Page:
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Stewardship 303 Unwrapping the Gift

Take moment and pull out your check book and your calendar. This exercise will help you determine if you are growing spirituality and personally. Do not tally up how many masses you have been to this year or how much you have given to your church or other noble organizations. What you should look for is checks you have written to universities, conferences, book stores and the like. Now look at your calendar, find all the times you penciled in for educational and growth opportunities. This can include Bible study or other prayer groups, work shops such as Called and Gifted, conferences such as the Midwest Catholic Family Conference, adoration, a retreat, or even Marriage Encounter. Some of these cost money some do not, but the point is, they all take time. They are all deliberate choices made to gain something. Think of the more spiritual persons you know. What are they doing to get the level of success they have? They work at it! Any successful business, job or marriage becomes that way by working at it.

Learning, growing, changing, getting better, looking for ways to improve. Whether it is spiritual books you choose to read or a noon bible study the purpose is to grow. Through those activities you become open to God. Open to all His goodness. First and foremost, opening the gifts God has given you begins at His table. The Eucharist should be the first step you take on the journey. If you are already attending mass regularly or will begin attending regularly, it is time to look outside the walls of the physical building. What else is out there that can help you grow into Christ? The resources available are numerous. Many parishes have libraries with a variety of books, videos, and activities designed to bring you closer to Christ. Not to mention all the resources on the internet. If a program is not available, start it. Your pastor and office staff would be delighted to have a new program that has a built in minister. Surround yourself with people on the same journey. My family and I have a wonderful group of people who are our support system outside of mass. We are free to speak of Christ’s goodness and we encourage each other to do so. Those intimate gatherings allow each one of us to see we all have similar experiences, needs, wants, and desires as we grow closer to God. These people have revealed to us some of the gifts we did not know we have. A value cannot be place on relationships like that. Below are six questions to ask when discerning your talents and unwrapping your gifts.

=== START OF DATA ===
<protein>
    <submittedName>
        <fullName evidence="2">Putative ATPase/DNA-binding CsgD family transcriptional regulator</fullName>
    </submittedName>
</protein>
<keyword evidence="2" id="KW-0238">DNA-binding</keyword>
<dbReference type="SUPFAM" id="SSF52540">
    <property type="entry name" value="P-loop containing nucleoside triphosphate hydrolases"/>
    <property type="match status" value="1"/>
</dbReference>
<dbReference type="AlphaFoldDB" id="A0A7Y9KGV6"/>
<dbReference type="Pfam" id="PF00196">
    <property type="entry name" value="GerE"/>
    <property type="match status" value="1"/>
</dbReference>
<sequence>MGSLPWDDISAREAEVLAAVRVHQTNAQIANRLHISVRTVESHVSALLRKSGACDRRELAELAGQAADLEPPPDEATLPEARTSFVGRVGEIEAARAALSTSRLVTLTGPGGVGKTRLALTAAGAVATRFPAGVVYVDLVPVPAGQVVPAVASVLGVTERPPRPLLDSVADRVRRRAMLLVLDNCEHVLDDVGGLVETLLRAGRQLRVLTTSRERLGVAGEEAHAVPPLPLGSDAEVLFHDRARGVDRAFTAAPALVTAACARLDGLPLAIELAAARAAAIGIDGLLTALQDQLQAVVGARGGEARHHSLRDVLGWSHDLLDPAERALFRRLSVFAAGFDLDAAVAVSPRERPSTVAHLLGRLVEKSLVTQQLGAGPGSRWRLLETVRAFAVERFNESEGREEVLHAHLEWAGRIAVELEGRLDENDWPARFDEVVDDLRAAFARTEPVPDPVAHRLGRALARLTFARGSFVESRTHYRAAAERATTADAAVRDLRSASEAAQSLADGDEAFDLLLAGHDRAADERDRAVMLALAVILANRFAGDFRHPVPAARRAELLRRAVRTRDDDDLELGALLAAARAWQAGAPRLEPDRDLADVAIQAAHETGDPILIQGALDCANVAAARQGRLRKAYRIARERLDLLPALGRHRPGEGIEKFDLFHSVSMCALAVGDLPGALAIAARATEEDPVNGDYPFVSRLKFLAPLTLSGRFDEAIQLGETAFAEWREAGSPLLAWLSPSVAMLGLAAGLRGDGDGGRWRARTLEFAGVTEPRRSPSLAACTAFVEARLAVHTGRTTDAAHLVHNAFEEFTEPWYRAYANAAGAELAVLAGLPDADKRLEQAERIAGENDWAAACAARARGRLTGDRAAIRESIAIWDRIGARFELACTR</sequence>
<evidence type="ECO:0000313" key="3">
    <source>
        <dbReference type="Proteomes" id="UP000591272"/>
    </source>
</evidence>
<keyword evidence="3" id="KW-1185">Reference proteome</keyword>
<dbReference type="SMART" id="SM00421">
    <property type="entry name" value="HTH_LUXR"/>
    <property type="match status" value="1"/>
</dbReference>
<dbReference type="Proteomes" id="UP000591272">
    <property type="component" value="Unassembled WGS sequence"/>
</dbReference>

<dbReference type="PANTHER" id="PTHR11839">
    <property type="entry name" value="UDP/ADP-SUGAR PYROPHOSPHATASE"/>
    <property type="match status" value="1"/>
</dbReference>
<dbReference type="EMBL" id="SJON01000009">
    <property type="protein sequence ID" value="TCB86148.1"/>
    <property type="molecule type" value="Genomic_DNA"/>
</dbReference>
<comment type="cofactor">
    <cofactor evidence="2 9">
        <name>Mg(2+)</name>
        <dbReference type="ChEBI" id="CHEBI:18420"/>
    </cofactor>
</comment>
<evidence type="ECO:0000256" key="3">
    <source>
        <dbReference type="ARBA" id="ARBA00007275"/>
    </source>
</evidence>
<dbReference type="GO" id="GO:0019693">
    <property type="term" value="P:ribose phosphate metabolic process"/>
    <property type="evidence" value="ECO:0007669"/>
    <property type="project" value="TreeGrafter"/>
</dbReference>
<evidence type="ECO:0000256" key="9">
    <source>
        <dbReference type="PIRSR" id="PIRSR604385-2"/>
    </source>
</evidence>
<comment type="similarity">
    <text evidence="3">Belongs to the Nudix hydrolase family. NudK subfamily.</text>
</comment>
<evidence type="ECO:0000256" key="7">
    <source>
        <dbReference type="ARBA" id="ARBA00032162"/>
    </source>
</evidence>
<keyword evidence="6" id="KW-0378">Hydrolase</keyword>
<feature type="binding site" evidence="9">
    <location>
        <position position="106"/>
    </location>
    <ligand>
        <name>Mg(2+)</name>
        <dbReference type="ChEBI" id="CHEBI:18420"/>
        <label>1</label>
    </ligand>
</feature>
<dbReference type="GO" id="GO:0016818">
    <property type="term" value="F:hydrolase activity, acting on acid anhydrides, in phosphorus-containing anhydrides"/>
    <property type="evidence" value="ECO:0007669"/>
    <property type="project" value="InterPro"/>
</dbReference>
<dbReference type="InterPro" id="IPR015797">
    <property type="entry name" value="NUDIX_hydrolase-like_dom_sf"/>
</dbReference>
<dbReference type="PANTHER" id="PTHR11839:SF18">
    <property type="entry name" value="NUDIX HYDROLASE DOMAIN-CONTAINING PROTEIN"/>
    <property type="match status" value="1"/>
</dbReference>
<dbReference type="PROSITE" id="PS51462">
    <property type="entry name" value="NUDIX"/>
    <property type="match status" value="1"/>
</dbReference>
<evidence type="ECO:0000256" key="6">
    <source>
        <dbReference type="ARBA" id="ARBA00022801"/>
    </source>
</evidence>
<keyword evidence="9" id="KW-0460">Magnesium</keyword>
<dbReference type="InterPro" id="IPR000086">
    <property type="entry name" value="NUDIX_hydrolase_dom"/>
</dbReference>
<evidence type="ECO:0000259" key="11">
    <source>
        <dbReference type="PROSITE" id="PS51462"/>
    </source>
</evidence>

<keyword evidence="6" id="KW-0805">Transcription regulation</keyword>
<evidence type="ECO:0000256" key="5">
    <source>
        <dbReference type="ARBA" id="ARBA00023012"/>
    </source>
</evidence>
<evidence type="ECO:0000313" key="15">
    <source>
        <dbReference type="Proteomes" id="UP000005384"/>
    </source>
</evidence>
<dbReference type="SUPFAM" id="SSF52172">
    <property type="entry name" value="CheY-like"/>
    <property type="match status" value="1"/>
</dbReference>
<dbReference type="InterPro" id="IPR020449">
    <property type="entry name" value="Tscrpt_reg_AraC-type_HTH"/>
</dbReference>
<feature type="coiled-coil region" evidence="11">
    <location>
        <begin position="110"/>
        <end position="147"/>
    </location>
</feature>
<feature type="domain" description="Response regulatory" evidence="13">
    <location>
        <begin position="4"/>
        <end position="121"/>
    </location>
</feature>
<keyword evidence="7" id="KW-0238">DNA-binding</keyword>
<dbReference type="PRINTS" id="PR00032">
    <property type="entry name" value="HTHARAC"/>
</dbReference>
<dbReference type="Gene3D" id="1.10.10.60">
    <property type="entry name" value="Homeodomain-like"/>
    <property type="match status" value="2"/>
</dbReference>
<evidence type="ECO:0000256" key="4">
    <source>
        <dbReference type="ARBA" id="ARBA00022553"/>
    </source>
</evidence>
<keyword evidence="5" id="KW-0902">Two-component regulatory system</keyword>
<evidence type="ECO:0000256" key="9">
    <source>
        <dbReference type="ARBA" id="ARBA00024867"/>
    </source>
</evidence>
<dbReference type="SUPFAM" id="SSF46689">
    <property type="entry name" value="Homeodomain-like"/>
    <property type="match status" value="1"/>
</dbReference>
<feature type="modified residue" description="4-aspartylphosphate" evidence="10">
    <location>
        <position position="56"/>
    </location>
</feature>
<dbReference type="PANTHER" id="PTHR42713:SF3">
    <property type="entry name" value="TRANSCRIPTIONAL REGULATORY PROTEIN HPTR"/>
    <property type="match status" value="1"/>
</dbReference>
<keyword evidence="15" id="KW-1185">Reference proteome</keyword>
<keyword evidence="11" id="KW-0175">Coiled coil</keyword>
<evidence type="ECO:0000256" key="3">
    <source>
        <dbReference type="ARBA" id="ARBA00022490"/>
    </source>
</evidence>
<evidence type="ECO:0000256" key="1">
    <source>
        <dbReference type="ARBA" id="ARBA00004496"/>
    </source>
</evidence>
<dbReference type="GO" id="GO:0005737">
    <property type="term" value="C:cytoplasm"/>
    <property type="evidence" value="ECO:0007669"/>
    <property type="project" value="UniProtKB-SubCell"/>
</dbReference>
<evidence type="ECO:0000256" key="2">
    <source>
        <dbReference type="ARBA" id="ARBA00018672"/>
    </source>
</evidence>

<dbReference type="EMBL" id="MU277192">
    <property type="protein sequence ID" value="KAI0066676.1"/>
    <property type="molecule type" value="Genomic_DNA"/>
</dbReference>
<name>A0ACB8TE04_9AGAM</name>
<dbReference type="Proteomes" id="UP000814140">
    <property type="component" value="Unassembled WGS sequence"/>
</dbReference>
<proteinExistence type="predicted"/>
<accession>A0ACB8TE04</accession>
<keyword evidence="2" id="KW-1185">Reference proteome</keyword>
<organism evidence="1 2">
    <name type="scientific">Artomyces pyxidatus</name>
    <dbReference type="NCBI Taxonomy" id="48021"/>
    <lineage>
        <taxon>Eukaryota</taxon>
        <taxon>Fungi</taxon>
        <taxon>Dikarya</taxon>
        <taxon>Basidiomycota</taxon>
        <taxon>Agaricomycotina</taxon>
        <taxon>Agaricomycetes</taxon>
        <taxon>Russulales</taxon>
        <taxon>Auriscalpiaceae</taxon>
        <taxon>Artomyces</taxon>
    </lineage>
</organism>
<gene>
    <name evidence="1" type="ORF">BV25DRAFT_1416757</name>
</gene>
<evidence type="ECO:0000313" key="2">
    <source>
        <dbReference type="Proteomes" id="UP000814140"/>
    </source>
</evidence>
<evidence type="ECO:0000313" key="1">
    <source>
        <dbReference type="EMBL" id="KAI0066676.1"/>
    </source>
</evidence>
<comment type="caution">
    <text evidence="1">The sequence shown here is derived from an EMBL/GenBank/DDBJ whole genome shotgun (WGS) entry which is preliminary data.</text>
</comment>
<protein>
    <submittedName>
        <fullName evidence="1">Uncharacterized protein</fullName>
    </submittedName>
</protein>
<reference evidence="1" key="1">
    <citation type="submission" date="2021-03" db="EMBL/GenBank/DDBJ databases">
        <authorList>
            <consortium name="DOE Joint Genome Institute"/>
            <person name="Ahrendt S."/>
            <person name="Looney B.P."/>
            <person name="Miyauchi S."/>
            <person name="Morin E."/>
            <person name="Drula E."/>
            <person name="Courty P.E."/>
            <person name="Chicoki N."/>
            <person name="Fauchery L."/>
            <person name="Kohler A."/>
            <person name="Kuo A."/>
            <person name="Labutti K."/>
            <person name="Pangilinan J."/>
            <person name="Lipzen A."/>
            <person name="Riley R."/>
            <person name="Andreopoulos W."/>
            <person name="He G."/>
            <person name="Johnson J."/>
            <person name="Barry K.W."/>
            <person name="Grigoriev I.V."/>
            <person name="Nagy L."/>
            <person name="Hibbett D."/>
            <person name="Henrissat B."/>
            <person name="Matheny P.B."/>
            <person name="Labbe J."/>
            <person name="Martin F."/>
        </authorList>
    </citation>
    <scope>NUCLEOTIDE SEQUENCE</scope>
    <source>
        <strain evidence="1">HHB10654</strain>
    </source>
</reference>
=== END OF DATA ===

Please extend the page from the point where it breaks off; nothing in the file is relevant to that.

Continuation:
1. What is my occupation, vocation, or profession?
  2. What additional skills, talents, or interests do I have?
  3. What are my hobbies? What do I like to do in my spare time?
  4. What skills or talents do I have because of my hobbies?
  5. What kids of skills, talents, or abilities do my friends and family members tell me I have?
  6. What are some specific needs in my community that I know I could help meet?

(Stewardship A Parish Handbook, C. Justin Clemens, 7-8)

 

I cannot reinforce enough that our Christianity is a process. Our gifts may not be discovered immediately, give it time. Begin where you are at. Begin with interests and abilities you already have. Use them for the Glory of God and give Him thanks for His gift.

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